As the saying goes, there are three things you can count on in life -- and one of them is paying your taxes. What then, would it take for the Internal Revenue Service (IRS) to voluntarily grant a months-long extension? A force of nature, as those affected by the April 2007 Nor'easter discovered.
An unseasonably late nor'easter that struck April 14 to 18, 2007, left taxpayers in portions of Connecticut, Maine, New Jersey, New York and New Hampshire with flooded homes and businesses, as well as property damaged by high winds and travel made treacherous by snowfall. And, after granting a mere two-day extension, the IRS reconsidered, moving the tax filing and payment deadline to June 25, 2007 [source: IRS].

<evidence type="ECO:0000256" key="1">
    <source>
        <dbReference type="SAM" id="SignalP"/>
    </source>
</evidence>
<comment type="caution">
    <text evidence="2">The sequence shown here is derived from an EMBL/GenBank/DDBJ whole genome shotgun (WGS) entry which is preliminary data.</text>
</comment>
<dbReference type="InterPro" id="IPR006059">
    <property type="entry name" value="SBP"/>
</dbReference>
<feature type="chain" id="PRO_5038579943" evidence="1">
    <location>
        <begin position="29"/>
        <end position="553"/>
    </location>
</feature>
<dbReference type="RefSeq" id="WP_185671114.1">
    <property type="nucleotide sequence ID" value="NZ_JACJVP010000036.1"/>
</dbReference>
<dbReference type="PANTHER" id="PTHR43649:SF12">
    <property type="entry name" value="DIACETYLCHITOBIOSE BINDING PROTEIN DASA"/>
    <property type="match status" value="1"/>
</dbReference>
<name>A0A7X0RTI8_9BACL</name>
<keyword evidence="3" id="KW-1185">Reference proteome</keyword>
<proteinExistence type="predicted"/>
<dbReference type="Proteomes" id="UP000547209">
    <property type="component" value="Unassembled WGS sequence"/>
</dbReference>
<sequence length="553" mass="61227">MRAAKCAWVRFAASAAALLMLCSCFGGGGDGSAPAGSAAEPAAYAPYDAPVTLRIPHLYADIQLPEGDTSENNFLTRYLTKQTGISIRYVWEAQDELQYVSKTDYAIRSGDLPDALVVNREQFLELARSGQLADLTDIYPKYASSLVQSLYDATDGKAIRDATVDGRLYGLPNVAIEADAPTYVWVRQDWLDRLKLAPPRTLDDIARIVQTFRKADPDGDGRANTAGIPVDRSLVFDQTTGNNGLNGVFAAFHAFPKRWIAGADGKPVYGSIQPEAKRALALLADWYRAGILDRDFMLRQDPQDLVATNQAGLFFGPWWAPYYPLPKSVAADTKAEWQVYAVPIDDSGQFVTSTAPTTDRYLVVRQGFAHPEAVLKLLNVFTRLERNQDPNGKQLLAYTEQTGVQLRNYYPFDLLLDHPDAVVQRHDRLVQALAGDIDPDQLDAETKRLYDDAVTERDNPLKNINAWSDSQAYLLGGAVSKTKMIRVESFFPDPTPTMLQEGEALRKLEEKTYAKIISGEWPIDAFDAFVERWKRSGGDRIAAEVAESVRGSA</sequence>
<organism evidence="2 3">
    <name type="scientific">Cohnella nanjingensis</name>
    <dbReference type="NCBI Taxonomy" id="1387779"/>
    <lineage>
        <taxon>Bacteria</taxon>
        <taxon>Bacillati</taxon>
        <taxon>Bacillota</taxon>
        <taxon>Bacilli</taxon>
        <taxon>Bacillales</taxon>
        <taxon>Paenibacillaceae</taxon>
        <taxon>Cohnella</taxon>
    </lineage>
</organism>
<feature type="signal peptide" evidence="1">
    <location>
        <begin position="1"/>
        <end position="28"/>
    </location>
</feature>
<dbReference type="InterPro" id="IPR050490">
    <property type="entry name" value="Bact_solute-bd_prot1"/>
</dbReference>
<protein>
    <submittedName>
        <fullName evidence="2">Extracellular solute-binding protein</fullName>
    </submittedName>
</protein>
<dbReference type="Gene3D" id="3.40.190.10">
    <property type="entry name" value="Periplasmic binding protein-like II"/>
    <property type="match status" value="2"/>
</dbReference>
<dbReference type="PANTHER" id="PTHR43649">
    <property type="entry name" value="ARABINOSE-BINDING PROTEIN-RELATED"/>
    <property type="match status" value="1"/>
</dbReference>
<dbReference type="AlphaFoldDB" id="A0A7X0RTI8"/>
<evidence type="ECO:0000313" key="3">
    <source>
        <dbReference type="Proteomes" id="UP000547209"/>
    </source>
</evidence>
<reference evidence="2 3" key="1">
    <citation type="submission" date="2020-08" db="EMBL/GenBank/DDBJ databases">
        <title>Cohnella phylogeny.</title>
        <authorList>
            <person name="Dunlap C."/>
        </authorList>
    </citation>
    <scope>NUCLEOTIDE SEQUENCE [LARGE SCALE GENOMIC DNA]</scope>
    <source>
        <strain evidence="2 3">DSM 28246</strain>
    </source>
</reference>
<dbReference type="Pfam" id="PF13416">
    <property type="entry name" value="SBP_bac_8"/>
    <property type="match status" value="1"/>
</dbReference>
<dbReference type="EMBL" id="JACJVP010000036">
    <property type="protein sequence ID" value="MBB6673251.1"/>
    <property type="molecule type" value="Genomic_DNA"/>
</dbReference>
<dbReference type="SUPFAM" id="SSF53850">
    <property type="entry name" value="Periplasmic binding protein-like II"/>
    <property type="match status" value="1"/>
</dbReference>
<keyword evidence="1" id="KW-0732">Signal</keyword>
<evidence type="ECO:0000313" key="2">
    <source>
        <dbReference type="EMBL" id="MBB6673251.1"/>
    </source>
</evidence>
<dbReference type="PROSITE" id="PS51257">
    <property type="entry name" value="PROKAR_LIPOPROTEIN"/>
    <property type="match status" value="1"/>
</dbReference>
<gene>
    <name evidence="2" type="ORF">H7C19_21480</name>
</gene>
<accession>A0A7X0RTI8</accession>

The massive storm system measured 800 miles (1,287 kilometers) across, intensifying into a nor'easter and reaching from the Carolinas to Canada, taking on a second life after several days spent moving up from the southwest and spawning tornadoes in Florida, Alabama and other states [source: McFadden].
Notably, the nor'easter also interfered with rescue efforts during a mass shooting at Virginia Tech. After a gunman killed 32 people and wounded dozens more (before turning the gun on himself) on the Blacksburg, Va., campus, high winds brought on by the April 2007 Nor'Easter prevented emergency responders from removing victims with the aid of helicopters [source: Holley].